The Stud Book by Monica Drake
Monica Drake's second novel, The Stud Book, portrays the middle age woes of four childhood female friends living in Portland, Oregon. There's Dulcet, the unmarried alcoholic. She earns money by dressing up in a latex suit custom-made to depict the human anatomy, wearing it to high school assemblies and getting paid to teach students about sex ed. Then there is Sarah. She works at the Portland Zoo, specifically monitoring the animal reproduction and family dynamics. Sarah and her husband have suffered their share of miscarriages. There's Nyla, a middle-aged environmentalist, hippie, widow with one daughter off at college and another navigating the craziness that is high school. Lastly, there's Georgie -- a career woman who has recently given birth to a daughter, launching herself into motherhood while her husband launches himself into Portland's bar scene.
These women are so completely different from each other, it is a wonder that their friendship could have survived from high school into adulthood as it has. If it sounds like this could be a setup for a sitcom, a sort of Desperate Housewives, that's only because you haven't yet read the book. The Stud Book is more of an episode of Disparate Housewives -- the consistency of the writing is as discordant as the characters. Is it possible for a book to be too clever, too tongue-in-cheek for its own good? Drake has written this book as a dark comedy, a novel that doesn't seem sure whether it is novel or a social commentary. I admire her for her sincere ingenuity and creativity -- traits that don't seep through into modern fiction all that often. But the book is bipolar, at times even sloppy, and the narrative left me unsatisfied.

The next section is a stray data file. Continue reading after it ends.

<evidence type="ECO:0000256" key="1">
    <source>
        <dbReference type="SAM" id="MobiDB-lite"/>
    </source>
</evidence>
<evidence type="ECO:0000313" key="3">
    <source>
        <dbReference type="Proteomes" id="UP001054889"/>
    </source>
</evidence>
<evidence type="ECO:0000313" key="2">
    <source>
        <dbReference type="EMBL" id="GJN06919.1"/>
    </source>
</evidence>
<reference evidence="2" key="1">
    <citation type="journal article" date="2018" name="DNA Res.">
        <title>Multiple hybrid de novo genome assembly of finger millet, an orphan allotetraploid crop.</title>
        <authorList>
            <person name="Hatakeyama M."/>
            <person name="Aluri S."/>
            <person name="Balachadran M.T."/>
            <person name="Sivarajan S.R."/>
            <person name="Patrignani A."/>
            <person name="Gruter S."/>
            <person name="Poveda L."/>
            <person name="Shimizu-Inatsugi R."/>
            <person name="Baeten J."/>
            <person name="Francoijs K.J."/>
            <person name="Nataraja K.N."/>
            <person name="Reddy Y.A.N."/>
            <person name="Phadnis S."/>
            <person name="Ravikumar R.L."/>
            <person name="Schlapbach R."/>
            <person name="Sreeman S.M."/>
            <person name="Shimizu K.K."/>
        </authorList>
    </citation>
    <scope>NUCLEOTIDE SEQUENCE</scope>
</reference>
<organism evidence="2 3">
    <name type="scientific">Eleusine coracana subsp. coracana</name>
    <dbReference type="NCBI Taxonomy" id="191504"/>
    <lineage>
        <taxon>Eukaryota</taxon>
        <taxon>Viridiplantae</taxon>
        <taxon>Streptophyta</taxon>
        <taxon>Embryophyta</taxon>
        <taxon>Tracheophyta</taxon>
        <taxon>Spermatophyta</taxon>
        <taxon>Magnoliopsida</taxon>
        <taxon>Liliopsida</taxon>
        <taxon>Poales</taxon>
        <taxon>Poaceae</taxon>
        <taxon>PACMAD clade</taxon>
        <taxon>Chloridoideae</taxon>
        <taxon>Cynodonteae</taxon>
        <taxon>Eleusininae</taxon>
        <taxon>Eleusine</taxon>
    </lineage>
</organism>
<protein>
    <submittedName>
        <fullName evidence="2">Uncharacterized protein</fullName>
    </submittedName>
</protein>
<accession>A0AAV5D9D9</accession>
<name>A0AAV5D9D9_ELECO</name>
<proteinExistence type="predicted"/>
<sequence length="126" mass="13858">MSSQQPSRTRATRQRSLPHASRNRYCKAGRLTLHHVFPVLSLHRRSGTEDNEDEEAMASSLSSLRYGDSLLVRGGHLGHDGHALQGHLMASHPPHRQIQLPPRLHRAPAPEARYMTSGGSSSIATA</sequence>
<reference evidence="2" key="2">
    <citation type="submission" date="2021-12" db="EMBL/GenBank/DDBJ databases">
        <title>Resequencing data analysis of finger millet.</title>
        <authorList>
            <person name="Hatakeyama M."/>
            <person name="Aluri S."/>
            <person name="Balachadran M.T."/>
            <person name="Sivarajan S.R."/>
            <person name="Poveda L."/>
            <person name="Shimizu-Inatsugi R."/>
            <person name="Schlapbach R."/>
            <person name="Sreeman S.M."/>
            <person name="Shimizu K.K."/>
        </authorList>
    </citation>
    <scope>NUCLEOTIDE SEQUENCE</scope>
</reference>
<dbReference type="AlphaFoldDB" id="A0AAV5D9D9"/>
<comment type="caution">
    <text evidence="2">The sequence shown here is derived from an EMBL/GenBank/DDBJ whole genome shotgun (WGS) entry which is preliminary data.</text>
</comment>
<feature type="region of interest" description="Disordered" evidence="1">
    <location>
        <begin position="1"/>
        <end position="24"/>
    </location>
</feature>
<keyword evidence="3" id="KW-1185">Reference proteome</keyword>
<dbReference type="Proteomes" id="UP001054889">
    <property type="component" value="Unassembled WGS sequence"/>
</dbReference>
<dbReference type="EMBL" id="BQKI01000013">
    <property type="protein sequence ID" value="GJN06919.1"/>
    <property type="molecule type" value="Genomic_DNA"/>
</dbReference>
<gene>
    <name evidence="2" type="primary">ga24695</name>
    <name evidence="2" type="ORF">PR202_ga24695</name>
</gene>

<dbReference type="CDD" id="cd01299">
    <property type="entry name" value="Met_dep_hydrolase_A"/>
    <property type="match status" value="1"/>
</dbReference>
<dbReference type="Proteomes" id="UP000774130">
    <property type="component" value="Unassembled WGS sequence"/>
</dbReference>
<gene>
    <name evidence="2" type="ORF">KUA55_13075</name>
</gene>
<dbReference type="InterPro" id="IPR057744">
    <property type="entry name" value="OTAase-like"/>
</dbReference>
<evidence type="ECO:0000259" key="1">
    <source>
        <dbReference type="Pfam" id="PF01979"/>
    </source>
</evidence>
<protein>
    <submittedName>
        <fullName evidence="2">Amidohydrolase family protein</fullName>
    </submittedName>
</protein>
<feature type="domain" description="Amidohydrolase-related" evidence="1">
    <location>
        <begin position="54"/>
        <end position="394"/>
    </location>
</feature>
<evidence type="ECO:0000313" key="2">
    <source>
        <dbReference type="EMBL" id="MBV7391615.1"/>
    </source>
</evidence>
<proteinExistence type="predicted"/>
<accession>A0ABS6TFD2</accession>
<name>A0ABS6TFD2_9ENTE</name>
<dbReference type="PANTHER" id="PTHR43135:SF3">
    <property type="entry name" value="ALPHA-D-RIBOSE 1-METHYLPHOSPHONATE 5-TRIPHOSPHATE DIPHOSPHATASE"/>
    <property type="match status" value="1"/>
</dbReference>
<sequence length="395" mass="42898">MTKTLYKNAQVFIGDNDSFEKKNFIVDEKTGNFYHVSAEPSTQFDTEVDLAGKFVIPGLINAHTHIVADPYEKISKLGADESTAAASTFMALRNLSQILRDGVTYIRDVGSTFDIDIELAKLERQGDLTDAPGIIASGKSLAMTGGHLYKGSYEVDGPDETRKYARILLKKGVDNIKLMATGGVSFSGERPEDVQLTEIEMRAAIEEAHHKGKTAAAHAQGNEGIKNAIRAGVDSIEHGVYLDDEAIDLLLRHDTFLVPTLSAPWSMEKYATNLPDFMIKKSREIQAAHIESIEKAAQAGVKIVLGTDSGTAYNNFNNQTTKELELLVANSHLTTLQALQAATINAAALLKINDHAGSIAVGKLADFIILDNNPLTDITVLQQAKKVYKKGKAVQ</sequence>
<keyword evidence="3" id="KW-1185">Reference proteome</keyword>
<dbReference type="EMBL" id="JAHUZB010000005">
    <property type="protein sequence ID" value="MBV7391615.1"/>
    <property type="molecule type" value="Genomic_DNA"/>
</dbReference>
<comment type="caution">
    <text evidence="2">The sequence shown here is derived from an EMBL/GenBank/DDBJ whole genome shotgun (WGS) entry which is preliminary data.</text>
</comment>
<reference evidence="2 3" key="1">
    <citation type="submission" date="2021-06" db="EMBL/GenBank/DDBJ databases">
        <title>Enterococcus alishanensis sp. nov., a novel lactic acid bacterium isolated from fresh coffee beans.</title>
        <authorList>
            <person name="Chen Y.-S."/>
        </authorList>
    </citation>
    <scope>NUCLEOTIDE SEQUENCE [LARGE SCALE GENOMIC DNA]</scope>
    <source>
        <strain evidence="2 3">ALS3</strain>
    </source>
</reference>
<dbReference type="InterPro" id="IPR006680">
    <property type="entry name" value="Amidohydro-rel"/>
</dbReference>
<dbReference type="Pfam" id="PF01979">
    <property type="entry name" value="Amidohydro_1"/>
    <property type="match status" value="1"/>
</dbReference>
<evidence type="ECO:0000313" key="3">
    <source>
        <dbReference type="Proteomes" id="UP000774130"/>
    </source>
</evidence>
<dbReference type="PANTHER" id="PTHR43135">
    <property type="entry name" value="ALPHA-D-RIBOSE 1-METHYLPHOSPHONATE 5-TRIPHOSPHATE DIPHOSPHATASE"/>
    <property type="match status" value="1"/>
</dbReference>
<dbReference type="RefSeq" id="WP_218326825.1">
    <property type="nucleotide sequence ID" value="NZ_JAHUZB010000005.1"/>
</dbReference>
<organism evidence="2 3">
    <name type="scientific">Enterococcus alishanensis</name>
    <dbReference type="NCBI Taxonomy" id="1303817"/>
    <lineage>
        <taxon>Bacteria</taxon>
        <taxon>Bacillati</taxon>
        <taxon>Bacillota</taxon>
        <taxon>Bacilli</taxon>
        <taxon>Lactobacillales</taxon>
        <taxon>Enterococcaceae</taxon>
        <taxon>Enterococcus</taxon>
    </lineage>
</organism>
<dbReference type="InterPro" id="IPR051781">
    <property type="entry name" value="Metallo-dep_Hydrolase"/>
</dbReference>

Drake describes the current lives of the characters, their families, and the troubles surrounding parenthood -- or lack thereof, while putting the story in a larger context of the animal kingdom. The juxtaposition of Sarah's work at the zoo alongside the characters' struggles with reproduction and children is conceptually clever. Reproduction at zoos is scientific, and focused on efforts to keep a species alive. But the human population is already so huge -- why the constant need for assisted human reproduction? Then there is the difficult irony that so many couples struggle to have a baby, while others have many children. While Drake's thesis is clear, it's challenging to summarize the plot, because, frankly, there isn't much of one. The chapters, for the most part, go back and forth from character to character, contributing to the loss of story. What this book lacks in plot, it makes up for in rebellion. The Stud Book is a brave book because it questions human reproduction in a way that isn't normally publicly discussed.